Please help me resolve a dispute: Do you think a person must be secular in order to be a humanist?
Many atheists now sailing under the flag of „humanism“ do not realize that "humanism" is only the continuation of Christianity by other means. Since Feuerbach and Freud we know that the gods are merely projections of the human mind, and that we worship ourselves in the image of "gods".
Durkheim applied this to society: In the form of religions, the collectives, the societies celebrate themselves and thus secure their cohesion.
The humanist ideology renounces all this traditional religious hullabaloo; it does not take the detour via the gods, but here humans worship themselves unabashedly by inventing a special "dignity" that sets us apart from the rest of nature. This „dignity“ is nowhere to be found in nature, it is a fiction, just like Zeus or Vishnu are fictions. Atheists are ready to acknowledge that these gods are figments of imagination, but they fail to realize that the same holds true for the intellectual core of humanism.
Rather than being a specific doctrine on its own, Humanism is more a general life stance or attitude that upholds human reason, ethics and justice, and is a component of a variety of more specific philosophical systems, and is incorporated into some religious schools of thought. It is an optimistic attitude to life whose ultimate goal is human flourishing (see the section on Eudaimonism), doing good and living well in the here and now, and leaving the world better for those who come after.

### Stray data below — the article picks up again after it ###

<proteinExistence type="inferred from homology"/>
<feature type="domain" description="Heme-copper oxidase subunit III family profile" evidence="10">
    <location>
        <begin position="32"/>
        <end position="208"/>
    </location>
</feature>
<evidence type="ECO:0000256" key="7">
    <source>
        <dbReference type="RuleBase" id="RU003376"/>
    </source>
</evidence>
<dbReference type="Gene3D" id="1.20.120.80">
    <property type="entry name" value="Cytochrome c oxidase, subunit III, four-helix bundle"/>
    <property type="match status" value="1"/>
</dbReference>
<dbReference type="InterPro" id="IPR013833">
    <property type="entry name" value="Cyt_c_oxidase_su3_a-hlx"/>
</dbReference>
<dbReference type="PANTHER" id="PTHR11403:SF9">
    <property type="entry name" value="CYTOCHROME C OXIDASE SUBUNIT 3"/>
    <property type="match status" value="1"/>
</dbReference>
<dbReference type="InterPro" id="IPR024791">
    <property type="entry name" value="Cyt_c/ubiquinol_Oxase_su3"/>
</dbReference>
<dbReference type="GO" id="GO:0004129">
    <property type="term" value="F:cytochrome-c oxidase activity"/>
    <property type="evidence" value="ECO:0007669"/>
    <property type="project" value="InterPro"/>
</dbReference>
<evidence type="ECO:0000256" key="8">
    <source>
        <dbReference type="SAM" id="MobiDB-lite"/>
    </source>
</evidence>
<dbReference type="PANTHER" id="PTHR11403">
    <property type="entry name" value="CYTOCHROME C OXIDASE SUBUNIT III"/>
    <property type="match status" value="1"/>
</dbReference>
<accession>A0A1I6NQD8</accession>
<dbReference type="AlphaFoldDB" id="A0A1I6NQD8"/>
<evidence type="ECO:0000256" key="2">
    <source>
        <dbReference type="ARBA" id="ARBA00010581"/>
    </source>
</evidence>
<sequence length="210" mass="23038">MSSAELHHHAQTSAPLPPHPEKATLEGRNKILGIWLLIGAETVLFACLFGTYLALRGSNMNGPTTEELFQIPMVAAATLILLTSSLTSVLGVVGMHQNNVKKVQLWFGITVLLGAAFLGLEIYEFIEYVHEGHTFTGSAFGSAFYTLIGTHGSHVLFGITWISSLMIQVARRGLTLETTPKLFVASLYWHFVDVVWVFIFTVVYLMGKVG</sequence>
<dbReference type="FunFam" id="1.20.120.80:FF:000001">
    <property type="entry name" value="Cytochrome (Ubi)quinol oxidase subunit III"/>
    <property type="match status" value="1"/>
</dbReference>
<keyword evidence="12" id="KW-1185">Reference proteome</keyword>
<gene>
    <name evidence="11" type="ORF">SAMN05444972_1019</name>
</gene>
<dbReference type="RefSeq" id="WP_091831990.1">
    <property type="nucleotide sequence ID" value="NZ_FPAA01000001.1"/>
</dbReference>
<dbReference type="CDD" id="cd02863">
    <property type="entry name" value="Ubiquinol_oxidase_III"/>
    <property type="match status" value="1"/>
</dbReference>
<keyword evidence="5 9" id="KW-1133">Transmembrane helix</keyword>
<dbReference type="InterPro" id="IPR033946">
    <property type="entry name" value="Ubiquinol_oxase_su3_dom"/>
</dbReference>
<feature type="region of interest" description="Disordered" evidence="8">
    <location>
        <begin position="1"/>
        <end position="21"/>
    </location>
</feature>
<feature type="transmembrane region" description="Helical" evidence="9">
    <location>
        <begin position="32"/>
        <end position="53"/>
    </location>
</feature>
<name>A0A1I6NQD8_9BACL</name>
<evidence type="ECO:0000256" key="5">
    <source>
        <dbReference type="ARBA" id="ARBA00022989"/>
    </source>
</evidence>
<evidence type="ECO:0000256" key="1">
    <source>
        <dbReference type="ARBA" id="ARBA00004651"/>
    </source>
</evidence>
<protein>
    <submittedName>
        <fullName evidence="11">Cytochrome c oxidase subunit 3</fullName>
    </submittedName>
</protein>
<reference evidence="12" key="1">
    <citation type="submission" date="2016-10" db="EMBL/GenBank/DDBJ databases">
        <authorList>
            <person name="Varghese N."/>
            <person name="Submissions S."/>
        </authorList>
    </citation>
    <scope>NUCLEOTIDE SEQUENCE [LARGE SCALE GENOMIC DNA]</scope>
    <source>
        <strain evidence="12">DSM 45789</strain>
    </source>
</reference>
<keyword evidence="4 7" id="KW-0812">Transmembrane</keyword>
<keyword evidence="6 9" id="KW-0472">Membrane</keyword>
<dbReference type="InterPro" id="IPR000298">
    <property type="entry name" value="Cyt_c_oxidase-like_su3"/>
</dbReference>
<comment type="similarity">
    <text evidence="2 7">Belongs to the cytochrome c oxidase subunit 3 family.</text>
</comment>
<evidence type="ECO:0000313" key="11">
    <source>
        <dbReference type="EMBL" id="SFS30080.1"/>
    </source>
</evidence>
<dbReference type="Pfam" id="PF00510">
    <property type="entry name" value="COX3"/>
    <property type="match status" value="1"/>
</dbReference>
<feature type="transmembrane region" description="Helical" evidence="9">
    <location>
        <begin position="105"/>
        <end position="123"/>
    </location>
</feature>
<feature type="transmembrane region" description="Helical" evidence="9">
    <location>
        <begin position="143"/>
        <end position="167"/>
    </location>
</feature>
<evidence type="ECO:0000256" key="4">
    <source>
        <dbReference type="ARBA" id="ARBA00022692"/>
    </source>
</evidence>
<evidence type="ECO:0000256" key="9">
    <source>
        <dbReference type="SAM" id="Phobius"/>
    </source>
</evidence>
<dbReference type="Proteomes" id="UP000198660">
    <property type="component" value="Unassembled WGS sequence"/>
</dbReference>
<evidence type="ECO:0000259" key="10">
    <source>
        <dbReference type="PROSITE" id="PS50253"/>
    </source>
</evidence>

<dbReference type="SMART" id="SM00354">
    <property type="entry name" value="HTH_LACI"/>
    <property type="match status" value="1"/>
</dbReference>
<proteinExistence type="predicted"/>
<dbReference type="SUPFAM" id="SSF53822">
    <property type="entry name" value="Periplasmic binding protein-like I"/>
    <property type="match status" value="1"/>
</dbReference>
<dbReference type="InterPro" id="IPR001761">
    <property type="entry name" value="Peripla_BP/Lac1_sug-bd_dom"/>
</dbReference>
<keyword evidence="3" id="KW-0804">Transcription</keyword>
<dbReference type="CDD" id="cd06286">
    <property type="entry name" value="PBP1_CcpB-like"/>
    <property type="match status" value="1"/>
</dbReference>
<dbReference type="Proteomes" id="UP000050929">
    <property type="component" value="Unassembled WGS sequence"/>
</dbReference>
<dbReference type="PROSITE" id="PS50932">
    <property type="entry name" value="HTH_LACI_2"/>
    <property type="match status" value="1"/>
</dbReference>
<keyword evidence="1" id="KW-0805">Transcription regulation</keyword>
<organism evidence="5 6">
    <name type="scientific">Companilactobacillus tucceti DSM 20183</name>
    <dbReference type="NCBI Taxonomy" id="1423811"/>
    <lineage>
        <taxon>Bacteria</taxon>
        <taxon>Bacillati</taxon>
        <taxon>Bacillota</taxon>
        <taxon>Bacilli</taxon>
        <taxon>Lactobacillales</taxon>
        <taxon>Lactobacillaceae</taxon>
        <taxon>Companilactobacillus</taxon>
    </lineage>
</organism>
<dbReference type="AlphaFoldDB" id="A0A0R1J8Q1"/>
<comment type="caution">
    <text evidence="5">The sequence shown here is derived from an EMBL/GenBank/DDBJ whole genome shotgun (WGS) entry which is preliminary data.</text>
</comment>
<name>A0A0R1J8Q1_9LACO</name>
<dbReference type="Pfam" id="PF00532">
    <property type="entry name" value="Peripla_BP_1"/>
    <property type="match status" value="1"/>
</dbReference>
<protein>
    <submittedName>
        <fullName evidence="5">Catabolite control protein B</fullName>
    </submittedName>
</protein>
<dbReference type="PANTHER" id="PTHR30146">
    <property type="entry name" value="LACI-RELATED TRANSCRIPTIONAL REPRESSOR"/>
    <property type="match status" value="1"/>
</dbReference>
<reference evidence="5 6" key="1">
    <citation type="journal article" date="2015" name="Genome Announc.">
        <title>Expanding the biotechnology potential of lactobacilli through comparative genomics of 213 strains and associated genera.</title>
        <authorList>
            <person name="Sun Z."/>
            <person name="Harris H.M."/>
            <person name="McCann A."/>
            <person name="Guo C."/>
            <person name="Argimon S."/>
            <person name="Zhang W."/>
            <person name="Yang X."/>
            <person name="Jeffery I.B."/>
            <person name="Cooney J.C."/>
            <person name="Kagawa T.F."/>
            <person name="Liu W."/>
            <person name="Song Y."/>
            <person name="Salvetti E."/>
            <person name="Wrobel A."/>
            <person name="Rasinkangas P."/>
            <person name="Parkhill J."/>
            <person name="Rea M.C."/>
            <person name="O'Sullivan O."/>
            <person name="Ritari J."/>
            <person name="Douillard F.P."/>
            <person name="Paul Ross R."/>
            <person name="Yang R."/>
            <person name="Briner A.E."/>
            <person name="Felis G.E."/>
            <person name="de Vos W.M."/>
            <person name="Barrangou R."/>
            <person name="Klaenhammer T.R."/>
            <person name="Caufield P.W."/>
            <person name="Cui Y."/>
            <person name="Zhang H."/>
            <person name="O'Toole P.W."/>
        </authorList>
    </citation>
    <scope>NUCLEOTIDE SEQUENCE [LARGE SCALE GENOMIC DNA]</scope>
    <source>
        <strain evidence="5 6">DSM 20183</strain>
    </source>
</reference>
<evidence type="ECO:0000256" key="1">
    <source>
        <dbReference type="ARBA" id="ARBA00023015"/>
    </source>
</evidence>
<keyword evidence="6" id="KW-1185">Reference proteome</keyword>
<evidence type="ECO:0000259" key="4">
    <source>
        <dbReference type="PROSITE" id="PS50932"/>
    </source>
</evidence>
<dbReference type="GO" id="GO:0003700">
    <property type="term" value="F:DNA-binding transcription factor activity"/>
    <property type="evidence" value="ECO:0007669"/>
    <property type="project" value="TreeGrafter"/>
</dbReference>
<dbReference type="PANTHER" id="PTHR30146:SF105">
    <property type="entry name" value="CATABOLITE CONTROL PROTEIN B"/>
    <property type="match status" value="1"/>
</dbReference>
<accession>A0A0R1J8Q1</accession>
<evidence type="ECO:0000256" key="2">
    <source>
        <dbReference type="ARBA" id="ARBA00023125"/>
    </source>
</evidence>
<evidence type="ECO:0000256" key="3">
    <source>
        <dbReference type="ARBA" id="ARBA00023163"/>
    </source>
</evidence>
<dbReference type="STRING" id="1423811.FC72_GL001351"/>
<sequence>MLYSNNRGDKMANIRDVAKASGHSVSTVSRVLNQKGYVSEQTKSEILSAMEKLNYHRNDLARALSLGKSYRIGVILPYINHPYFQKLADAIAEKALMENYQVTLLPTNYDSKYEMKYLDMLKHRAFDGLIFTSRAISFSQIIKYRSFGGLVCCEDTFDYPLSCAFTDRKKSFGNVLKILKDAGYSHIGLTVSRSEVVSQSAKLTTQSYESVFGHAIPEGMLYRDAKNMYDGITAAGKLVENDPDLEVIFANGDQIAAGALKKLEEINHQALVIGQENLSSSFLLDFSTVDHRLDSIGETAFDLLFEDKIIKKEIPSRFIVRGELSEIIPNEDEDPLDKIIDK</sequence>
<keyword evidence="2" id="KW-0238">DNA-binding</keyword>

I am a member of the Church of Spiritual Humanism. Secular simply means not spiritual or religious. I do consider myself to be "humanistically" spiritual. Note: I have to be a spiritual minister to be licensed to perform marriages. Though I also tout myself as a secular celebrant. Fuzzy lines.
I feel it is the human spirit which can tune into humanism. You can also be totally secular and pragmatic as a humanist. Humanism is just that - and a person can be spiritual or secular to believe in and follow its tenets. It's all how you define "spiritual" which has been discussed many times on this site.
I don't believe you can be religious with supernatural deities and be a humanist, but perhaps humanitarian.
Humanism is fundamentally just about contributing to a world that's good for people of all stripes. (To paraphrase, in any case.) On that level, whether on is secular or not is a slightly moot point, hence my "no" vote.
However, it's worth mentioning that much of what secular humanists (and by extension the majority of humanists overall) propose is incompatible with most religious views, especially with respect to proselytizing and their concepts of the afterlife. Making a world that's good for people of varying (or no) religions often means disregarding these notions or at least restricting them to specific social situations.
Definitely. You cannot put your group above others and call yourself secular. Humanist to me is empowering individual freedoms to counter "the group" rather than group freedoms dictating an individuals freedoms. All individual humans have worth in other words.